Kolin 1757: Frederick the Great’s First Defeat (Campaign, by Simon Millar

By Simon Millar

Osprey's exam of the hugely devastating conflict of the Seven Years' battle (1756-1763). In may perhaps of 1757 Frederick the nice invaded Bohemia, smashed an Austrian military outdoor Prague and bottled it up within the urban. The Empress Maria Theresa sent Marshal Daun with 60,000 males to avoid wasting the Empire's moment urban. Frederick had gained a string of victories over the Austrians and used to be confident his males could consistently triumph. even though outnumbered he attacked, however the Austrians have been ready. His military was once defeated and compelled to withdraw. As his veterans commented, 'they weren't the standard Austrians at all'. Simon Millar exhibits how Frederick's overconfidence proved his undoing at Kolin.

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Rebels, as I have come to realize, are never quite emancipated from the people against whom they rebel. Whatever these people have admired they have to decry; whatever these people have decried they have to admire. Their opinions are thus dictated in reverse by their enemies. It only gradually becomes apparent that there is no such simple way of arriving at the truth. To assume that Mr So-and-so is always wrong is almost as bad as it is to assume that he is always right. revolt in the abstract IBSEN’S WOMEN—‘BRAWNY AND ARROGANT’ This, however, is not what I felt when I was twenty-one.

Most people in an ordered community have never committed a murder. Most people have not made false accusations against their parents who consequently perished miserably in concentration camps. Most people have not built lethal chambers in which they have exterminated millions of innocent victims. Most people have not driven large sections of mankind to the brink of insanity by hunger and cold and misery and terror. To have abstained from such acts is not to have reached a very high level of virtue, but to have committed them is to have reached a very high level of wickedness.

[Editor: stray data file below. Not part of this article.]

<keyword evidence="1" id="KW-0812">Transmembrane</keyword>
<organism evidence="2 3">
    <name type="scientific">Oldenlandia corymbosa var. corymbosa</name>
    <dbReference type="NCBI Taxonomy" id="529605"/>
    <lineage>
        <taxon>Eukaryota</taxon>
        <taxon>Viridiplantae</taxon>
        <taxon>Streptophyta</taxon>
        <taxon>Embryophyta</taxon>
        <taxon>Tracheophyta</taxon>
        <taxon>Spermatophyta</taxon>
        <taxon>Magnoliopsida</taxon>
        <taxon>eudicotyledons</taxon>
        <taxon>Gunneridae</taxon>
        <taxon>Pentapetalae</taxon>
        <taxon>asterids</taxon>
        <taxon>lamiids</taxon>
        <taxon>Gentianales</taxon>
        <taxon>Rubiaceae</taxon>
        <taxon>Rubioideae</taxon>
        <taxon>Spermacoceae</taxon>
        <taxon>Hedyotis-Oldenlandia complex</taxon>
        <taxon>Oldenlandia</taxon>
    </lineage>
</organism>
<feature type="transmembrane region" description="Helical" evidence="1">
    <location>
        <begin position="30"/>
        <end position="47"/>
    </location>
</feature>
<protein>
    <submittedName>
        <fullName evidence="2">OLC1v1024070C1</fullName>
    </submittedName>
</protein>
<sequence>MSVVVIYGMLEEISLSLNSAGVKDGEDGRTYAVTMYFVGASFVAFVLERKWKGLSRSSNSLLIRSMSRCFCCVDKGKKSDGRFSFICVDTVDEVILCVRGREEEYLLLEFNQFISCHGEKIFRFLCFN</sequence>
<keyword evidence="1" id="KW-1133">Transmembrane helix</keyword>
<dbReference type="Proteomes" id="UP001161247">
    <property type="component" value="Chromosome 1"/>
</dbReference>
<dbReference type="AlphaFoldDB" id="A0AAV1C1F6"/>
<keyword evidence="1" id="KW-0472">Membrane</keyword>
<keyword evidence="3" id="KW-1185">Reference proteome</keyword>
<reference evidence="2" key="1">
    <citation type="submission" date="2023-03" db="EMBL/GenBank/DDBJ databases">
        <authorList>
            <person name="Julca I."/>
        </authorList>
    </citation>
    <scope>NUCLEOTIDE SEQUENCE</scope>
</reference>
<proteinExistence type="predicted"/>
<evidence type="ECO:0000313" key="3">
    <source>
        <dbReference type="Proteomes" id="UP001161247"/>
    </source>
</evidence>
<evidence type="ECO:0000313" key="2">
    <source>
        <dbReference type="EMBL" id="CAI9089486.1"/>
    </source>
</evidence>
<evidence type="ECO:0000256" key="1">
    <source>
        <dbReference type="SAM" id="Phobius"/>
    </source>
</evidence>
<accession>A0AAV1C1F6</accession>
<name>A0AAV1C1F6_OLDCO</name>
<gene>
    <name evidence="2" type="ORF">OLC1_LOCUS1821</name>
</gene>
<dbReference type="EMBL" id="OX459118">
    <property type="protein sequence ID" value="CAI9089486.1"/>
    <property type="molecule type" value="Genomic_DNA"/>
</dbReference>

Rebecca West drives an unfortunate lady to suicide. Hedda Gabler, from jealousy, drives a reformed dipsomaniac back to his former failing and destroys the manuscript of the book which he has written while reformed. Hedda Gabler holds up to the contempt of everybody her well-intentioned, hard-working husband, whose sole defect is that Providence has not provided him with first-rate wits. Helda Wangel, finding that the master builder grows dizzy at great heights and therefore always avoids them, persuades him by taunts to climb to the top of a tower from which he falls to his death while she exults in this proof of her power over him.

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